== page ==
Critics and fans alike were sent into yet another whirlwind of endless debate instead of the unification that many (including Lucasfilm for sure) hoped for. There are likely many who doubt Disney’s ability to oversee the continuation of Star Wars. Citizens of the galaxy, I am here to say there is still hope.
The Return of Greatness in Star Wars
A Long Time Ago, in a…Television Show?
As I have mentioned, The Mandalorian has been a rather stable source of entertainment for Star Wars fans. Enthusiasts of all eras generally agree that Jon Favreau’s creation has been an excellent addition to canon. The format of a live action show also proved itself worthy. With Disney+ as a platform, the upcoming and untitled Cassian Andor and Obi-Wan Kenobi projects could provide more of the catharsis first introduced by our favorite Mandalorian and his adopted child.
Gaming in a Galaxy Far, Far Away
Star Wars gaming has also seen a revival. A myriad of projects were cancelled when LucasArts was halted by Disney during its acquisition of Lucasfilm. In its place, the Mouse tasked video game company Electronic Arts with creating the next Star Wars games. Battlefront (2015) attempted to provide a refined multiplayer experience set only in the time period of the original trilogy. While the game’s customization aspects were admired, its largest mistake was ignoring other eras of the Star Wars universe. Boredom quickly set in, and the platform was ultimately viewed as a disappointment when compared to the original Battlefront series.
Battlefront II (2017) was released to large criticism due to some play-to-win features, but those are long gone, and the game has since grown into a decent experience with new modes, maps, and heroes added regularly. The new game Star Wars: Jedi Fallen Order is more reminiscent of the pre-Disney and narrative-driven games that provided a unique player experience, as well as excellent storytelling.
The Chosen Ones
Rian Johnson and J.J. Abrams may not have provided the best stories on the big screen, but there are still brilliant minds working with Lucasfilm. Clone Wars director Dave Filoni has delivered plenty of compelling material in the form of his animated shows. One can only imagine what the cowboy-hatted director could bring to his own live action Disney+ series or movie. Jon Favreau has shown he has an astute understanding of the galaxy far, far, away with The Manadalorian, and it would be smart for Lucasfilm to keep the Iron Man director involved in the future of Star Wars.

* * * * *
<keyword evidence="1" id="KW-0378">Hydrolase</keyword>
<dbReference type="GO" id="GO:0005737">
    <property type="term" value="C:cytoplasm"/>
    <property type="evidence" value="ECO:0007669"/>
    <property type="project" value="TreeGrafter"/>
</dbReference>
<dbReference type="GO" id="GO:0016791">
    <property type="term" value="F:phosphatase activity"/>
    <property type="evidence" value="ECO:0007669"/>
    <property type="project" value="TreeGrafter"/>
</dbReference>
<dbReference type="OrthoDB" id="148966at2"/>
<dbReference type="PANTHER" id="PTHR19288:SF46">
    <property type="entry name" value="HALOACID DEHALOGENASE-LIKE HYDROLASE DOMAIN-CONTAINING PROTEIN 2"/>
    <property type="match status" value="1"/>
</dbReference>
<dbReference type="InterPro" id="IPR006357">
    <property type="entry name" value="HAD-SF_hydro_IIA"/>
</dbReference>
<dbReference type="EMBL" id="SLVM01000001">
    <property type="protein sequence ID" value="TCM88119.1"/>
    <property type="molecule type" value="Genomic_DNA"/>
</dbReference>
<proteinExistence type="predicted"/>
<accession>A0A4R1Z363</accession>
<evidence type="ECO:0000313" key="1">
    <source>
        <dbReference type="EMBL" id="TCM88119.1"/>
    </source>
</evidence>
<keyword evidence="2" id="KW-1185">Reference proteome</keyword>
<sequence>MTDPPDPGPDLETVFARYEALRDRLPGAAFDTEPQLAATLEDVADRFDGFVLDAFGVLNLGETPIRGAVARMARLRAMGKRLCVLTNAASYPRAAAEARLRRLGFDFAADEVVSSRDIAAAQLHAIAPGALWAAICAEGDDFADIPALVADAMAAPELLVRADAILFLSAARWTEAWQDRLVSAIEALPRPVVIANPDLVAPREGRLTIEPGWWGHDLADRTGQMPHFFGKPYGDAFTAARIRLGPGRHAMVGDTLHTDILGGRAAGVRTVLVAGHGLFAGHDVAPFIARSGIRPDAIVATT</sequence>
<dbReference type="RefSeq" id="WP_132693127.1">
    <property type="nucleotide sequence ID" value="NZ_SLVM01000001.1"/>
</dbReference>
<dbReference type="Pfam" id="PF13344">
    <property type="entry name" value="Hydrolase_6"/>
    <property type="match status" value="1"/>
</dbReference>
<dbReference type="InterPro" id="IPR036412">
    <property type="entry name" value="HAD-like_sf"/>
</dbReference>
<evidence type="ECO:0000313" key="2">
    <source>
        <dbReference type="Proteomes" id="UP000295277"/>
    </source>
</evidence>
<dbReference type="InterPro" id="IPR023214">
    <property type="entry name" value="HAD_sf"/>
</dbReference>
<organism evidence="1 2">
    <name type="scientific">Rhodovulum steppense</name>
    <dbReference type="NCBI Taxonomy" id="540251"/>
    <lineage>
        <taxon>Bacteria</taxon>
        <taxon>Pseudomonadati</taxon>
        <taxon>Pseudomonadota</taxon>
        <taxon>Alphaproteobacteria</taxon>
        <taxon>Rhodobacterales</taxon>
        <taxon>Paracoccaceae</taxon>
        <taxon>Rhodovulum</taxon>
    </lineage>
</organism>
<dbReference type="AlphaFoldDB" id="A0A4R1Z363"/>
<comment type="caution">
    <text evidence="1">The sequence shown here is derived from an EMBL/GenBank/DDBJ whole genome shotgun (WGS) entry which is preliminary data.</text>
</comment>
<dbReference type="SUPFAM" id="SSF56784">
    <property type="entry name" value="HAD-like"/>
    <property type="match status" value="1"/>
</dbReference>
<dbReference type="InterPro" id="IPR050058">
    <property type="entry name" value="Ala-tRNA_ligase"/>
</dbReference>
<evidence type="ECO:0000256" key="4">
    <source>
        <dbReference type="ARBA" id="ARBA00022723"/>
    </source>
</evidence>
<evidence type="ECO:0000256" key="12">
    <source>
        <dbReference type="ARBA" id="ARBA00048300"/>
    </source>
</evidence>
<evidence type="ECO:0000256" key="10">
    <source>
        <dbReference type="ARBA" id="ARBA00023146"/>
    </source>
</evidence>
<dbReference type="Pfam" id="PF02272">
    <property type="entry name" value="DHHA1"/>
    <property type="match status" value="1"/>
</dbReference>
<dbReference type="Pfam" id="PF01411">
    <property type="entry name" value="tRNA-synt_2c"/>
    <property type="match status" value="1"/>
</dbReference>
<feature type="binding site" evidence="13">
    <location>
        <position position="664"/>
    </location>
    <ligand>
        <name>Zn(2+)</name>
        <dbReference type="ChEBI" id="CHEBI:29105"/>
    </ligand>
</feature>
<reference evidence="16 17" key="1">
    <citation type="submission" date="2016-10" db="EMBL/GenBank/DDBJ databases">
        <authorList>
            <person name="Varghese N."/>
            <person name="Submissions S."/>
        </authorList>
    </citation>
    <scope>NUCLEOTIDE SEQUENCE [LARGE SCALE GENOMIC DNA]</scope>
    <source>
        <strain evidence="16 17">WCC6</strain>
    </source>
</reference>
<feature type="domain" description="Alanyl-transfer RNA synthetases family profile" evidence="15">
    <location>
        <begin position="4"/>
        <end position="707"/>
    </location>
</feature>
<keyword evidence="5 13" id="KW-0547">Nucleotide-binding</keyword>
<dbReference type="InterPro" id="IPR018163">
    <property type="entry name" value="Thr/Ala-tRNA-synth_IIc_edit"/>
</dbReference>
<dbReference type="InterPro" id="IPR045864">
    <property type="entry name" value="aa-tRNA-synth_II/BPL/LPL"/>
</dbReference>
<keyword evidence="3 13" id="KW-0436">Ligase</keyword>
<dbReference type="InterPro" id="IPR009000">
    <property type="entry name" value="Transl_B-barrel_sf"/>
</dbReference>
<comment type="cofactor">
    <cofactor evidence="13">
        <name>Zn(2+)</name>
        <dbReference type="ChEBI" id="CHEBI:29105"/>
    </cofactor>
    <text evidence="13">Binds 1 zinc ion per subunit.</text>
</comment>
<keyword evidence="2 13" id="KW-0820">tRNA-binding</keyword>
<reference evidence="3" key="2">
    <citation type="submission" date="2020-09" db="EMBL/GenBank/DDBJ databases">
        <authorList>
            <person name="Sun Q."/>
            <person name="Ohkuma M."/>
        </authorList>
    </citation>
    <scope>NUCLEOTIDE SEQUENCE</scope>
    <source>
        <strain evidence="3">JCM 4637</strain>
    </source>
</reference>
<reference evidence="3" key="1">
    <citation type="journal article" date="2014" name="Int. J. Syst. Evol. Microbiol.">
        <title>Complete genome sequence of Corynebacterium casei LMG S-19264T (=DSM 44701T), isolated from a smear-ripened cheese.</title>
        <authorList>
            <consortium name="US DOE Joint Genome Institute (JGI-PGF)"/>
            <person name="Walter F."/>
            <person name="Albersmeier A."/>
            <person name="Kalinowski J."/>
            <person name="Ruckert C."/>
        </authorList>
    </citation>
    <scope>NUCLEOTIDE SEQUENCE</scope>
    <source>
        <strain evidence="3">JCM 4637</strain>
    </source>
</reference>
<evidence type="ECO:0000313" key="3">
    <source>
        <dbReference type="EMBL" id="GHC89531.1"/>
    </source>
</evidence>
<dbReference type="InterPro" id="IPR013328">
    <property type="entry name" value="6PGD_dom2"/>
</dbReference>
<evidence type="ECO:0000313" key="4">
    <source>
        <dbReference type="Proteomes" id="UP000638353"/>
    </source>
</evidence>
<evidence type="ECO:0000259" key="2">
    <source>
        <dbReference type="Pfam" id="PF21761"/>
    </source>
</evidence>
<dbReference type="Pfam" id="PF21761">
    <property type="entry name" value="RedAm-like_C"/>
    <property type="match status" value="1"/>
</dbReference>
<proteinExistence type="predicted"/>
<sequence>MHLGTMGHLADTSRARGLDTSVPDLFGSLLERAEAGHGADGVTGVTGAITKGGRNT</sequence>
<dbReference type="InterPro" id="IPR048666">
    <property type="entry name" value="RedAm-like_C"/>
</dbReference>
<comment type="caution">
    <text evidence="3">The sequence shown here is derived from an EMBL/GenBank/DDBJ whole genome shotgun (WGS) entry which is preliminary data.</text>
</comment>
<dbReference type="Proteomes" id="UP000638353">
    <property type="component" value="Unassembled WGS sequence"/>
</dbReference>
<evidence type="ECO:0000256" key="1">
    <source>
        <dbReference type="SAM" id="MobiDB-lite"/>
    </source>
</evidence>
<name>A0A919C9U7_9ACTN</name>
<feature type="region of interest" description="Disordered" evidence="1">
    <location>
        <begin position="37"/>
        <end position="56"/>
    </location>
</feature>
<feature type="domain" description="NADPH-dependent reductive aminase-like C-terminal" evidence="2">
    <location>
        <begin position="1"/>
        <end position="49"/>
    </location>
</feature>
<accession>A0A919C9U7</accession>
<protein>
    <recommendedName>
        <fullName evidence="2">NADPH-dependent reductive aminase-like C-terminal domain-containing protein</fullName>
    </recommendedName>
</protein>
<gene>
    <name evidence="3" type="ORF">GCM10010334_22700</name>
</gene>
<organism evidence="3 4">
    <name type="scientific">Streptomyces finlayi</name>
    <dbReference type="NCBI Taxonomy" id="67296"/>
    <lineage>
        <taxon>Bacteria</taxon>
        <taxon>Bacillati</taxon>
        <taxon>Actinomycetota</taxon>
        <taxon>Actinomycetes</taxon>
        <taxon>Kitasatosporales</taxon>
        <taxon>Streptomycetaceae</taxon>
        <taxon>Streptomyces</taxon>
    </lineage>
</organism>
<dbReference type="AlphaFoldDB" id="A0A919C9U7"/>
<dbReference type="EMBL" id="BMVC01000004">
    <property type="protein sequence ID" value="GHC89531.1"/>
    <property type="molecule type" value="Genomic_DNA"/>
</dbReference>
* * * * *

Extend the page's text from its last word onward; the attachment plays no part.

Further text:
Star Wars: The Lost Episode
Lucasfilm has not confirmed the recent leaks of Colin Trevorrow’s unseen version of Episode IX. Based on the revealed draft of the script, it may have been the best Star Wars film produced by Disney’s Lucasfilm that we will never see. The ambitiously titled Duel of the Fates would have added much-needed depth to the sequel trilogy through heavy world building and character development. While this was only one draft of the script that likely would have changed many times before being brought to life on screen, fans have praised its bold choices and well-crafted plot.
Duel of the Fates would have respected most of the events of The Last Jedi, unlike the very obvious story choices made to undo them in The Rise of Skywalker. There are elements in Terrio’s script that clearly borrow from Trevorrow’s including the appearance of Emperor Palpatine (in the form of a hologram, rather than being brought back to life as the main antagonist). It would have shown how harmful the First Order had been to the galaxy, causing even its own stormtroopers to join the Resistance in the final battle. The once shining galactic capital planet of Coruscant would have be a major setting, shown as a city of ruin transformed into the First Order’s reigning fist of power and oppression.
Perhaps the most damning loss from this never-to-be film is that Rey’s backstory would not involve being a Palpatine descendant, or a standard Jedi by any means. True balance in the force would have been achieved in Duel of the Fates. Good would still triumph over evil, but Rey would learn how to balance the light and dark sides of the force in a way never brought to the big screen before. The ambitions of Trevorrow and the writers involved are clear evidence that true greatness can still be accomplished for Star Wars films. See some concept art supposedly leaked from Star Wars: Duel of the Fates below:
Bringing Back the Balance
With the Skywalker Saga concluded, future filmmakers no longer have to worry about adhering so strictly to George Lucas’ creation. This isn’t to say that Star Wars movies can radically change, as they should remain science fiction dramas centered around conflict (whether that be a galaxy-engulfing war, or obtaining a certain adorable alien child). There is now a weight lifted off screenwriters who desire to bring their Star Wars dreams to life. Moving away from the drama of the Skywalker family opens up a galaxy of possibilities never seen before.
And hopefully, those possibilities will bring balance back to Star Wars.